Between the coronavirus and the oil price war, the disruption to our daily lives means unprecedented changes are afoot. Usually, when there’s a 60 percent drop in oil prices—a recent Wall Street Journal article was headlined “US Crude Posts Largest Decline in Nearly Three Decades”—there’s an increase in travel, because consumers take advantage of low prices at the gas pump and cheaper airfares. But that’s not happening this time around, and for good reason: People are staying home as quarantines and social distancing gain momentum around the world. But what about afterward? Will the coronavirus outbreak permanently alter people’s work habits and global supply chains, as companies get more comfortable with remote work and videoconferencing and 3D printing, reducing oil demand over time and causing a permanent reduction in carbon emissions?
Bulletin of Atomic Scientists 2nd April 2020 read more »
The energy sector is uniquely affected by the COVID-19 pandemic crisis, but it is also critical to global and national response and recovery efforts, the International Energy Agency (IEA) said today. Launching its COVID-19 analysis hub, the IEA said: “Energy security remains a major area of attention and the crisis highlights the critical value of electricity infrastructure and know-how, underpinning the response to the coronavirus pandemic. It demonstrates the central role and importance of electricity, and what policy makers need to do in order to ensure that current and future systems remain reliable even as they are transformed by the rise of clean energy technologies.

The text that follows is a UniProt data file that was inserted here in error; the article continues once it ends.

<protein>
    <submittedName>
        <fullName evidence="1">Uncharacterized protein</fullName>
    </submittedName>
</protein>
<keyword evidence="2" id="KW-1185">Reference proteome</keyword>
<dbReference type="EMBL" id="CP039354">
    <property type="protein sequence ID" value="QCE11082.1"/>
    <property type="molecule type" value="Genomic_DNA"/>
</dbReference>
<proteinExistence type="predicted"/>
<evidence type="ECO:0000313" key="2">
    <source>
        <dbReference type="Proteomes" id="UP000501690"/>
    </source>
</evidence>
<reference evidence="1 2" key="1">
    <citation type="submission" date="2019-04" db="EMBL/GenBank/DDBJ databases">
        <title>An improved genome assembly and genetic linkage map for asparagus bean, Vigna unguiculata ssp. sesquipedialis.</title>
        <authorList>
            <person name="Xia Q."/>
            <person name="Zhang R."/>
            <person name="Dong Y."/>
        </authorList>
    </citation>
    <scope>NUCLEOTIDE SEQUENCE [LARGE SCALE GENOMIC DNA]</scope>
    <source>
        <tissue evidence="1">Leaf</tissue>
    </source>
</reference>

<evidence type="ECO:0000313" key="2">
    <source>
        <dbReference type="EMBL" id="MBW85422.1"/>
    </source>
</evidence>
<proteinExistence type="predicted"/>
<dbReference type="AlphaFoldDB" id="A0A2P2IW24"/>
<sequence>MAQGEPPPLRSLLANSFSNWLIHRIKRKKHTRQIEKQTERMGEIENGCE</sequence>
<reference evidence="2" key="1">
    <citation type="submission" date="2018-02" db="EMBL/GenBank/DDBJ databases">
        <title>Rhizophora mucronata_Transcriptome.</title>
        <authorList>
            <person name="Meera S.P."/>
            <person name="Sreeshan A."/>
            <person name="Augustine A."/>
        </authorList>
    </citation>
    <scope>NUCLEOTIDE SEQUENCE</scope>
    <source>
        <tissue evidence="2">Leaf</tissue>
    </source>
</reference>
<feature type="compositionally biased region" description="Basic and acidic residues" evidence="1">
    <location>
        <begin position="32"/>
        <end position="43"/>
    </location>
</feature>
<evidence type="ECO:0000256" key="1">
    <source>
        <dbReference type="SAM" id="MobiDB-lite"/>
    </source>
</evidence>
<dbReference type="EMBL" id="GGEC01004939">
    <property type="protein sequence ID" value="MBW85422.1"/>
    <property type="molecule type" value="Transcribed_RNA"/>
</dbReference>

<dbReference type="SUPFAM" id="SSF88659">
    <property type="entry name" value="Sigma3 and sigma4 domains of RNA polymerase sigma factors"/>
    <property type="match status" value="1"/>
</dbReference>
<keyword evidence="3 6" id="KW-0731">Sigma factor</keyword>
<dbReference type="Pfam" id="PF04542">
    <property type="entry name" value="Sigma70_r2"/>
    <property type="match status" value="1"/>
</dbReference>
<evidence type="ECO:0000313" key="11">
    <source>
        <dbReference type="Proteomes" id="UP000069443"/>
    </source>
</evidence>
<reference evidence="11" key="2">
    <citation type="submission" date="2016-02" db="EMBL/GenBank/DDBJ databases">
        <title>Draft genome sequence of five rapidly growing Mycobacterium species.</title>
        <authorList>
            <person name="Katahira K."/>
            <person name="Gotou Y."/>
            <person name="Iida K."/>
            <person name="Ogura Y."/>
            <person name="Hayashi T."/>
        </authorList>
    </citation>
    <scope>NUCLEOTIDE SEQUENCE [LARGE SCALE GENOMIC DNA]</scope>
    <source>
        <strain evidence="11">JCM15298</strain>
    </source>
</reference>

World Nuclear News 6th April 2020 read more »